From React to Riot 2.0
This popular blog entry was the starting point in our studies of minimalism. We started by saying that Muut should not use popular frameworks: Backbone, Angular or Ember.
1) the small size of the client application. Unacceptable when the framework is much larger than the application itself;
2) a small framework whose work is fully understandable and transparent. All popular frameworks come with a very large number of API methods, properties, and other goodies. A full understanding was especially important since we had an application embedded on third-party sites.
We wondered if a framework was needed at all. As long as the API is separate from the UI, there are no problems. Using the event system, you can build stand-alone components, and the native pushState allows you to make friends with the browser’s back button.
With these thoughts, we started work on Riot 1.0.
Riot was an implementation of the concept of "No Frameworks" described in the blog. What should be a minimal set for implementing MVP? Riot started as an auxiliary product, but as experience gained, it began to grow up. Riot 1.0 already included the following features:
- implementation of the MVP template;
- implementation of the observable concept to separate the API from the presentation and creation of stand-alone components;
- a router that works with a URL and a Back button.
Riot 1.0 was a successful product. Of course, not for everyone, because he was so different from others. He was loved and hated, not least for the motives of its creation.
There is no need to remember which elements are associated with different events. All this is in one place, inside the component.
Templates separate technologies, not concerns.
Templates share technology, not responsibility. Thanks for the idea, Facebook!
The minified version of React has a size of 124K, and this is a problem. We cannot force our users to download such huge libraries.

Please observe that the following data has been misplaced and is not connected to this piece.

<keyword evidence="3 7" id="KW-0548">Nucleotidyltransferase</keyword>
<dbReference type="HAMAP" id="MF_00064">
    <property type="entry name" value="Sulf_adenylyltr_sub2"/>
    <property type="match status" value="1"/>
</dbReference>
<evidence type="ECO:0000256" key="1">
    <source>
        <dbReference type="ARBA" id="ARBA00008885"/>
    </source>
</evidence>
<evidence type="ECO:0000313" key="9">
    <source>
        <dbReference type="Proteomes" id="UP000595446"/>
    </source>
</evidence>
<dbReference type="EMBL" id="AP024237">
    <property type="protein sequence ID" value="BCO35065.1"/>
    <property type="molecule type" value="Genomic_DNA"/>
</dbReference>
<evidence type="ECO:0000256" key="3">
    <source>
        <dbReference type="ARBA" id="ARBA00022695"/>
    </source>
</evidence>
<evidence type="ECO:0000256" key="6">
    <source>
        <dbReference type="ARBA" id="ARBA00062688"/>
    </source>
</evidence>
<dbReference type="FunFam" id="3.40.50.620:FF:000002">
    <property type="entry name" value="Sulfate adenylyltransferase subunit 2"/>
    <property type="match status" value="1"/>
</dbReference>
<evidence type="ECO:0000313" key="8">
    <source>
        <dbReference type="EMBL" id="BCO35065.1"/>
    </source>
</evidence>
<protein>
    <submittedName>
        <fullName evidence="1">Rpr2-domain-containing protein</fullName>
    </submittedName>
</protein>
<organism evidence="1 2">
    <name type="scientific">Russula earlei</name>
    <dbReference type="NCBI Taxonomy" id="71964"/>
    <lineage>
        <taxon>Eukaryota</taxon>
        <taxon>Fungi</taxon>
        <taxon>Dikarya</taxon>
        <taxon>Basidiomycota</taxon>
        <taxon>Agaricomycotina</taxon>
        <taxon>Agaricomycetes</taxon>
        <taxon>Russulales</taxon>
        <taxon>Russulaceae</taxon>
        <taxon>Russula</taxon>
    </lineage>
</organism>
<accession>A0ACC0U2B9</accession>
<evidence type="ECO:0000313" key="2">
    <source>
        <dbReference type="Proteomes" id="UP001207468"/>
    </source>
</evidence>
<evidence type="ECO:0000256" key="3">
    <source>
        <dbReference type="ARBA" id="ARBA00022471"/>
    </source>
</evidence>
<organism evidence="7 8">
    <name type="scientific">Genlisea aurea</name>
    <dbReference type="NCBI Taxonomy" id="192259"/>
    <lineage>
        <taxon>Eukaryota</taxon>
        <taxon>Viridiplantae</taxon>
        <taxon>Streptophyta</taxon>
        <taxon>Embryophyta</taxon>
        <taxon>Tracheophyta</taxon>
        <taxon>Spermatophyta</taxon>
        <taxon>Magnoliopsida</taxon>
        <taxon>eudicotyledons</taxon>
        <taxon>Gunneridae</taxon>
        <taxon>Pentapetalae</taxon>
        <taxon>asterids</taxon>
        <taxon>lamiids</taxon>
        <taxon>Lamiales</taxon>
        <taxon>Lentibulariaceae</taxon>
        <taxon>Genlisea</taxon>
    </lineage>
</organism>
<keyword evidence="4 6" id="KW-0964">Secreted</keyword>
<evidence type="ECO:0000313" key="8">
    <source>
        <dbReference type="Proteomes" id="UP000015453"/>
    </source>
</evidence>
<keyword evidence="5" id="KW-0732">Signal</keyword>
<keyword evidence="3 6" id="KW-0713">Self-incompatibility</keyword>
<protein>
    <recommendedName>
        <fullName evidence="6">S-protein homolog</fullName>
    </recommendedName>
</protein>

A large amount of code is a sign of excessive complexity. Mass updates, rendering subtrees, dirty checks ... there should be an easier way to do this.
Too verbose syntax: many specific constructs, colons, braces, a large list of methods. A lot of extra "out of the box" for our purposes.
JSX is almost what you need, but we were looking for an easier way to combine HTML and JS.
React implements a system of specific events and supported HTML tags. We did not want such restrictions and would like to work with the DOM as usual.
Is it possible to implement a similar React, but without its shortcomings? We knew yes, and now Riot 2.0 appeared.
We borrowed ideas from Riot 1.0 (minimalism), React (virtual DOM, components) and HTML5 (custom tags).
We have transcended ourselves. Riot 2.0 turned out to be much smaller and simpler than we expected. Not 10 times smaller, but 24 times smaller than React and only 9 API methods.
The following versions of Riot will include:
- compiler in the browser to avoid building on the server. Our compiler is small and fast, so it can be safely used in production (already implemented - approx. Transl. );
- HTML generation on the server. This is a trend now and allows you to create isomorphic applications. This should be easy to implement, since HTML generation is already in the kernel;
- server tests. A larger test suite using jsdom;
- Validation using HTML attributes.
We also plan to compare performance with other frameworks.
True, there are a lot of changes from 1.0 to 2.0. But we think 2.0 is much better. Custom tags work great and we use them on this site.
Try it, give Riot a chance!
RiotJS on Muut
RiotJS on GitHub
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Will you try RiotJS?
- 0% already using 1.0 0
- 5% already use 2.0 25
- 75.5% became interested, try 374
- 19.3% I will not try 96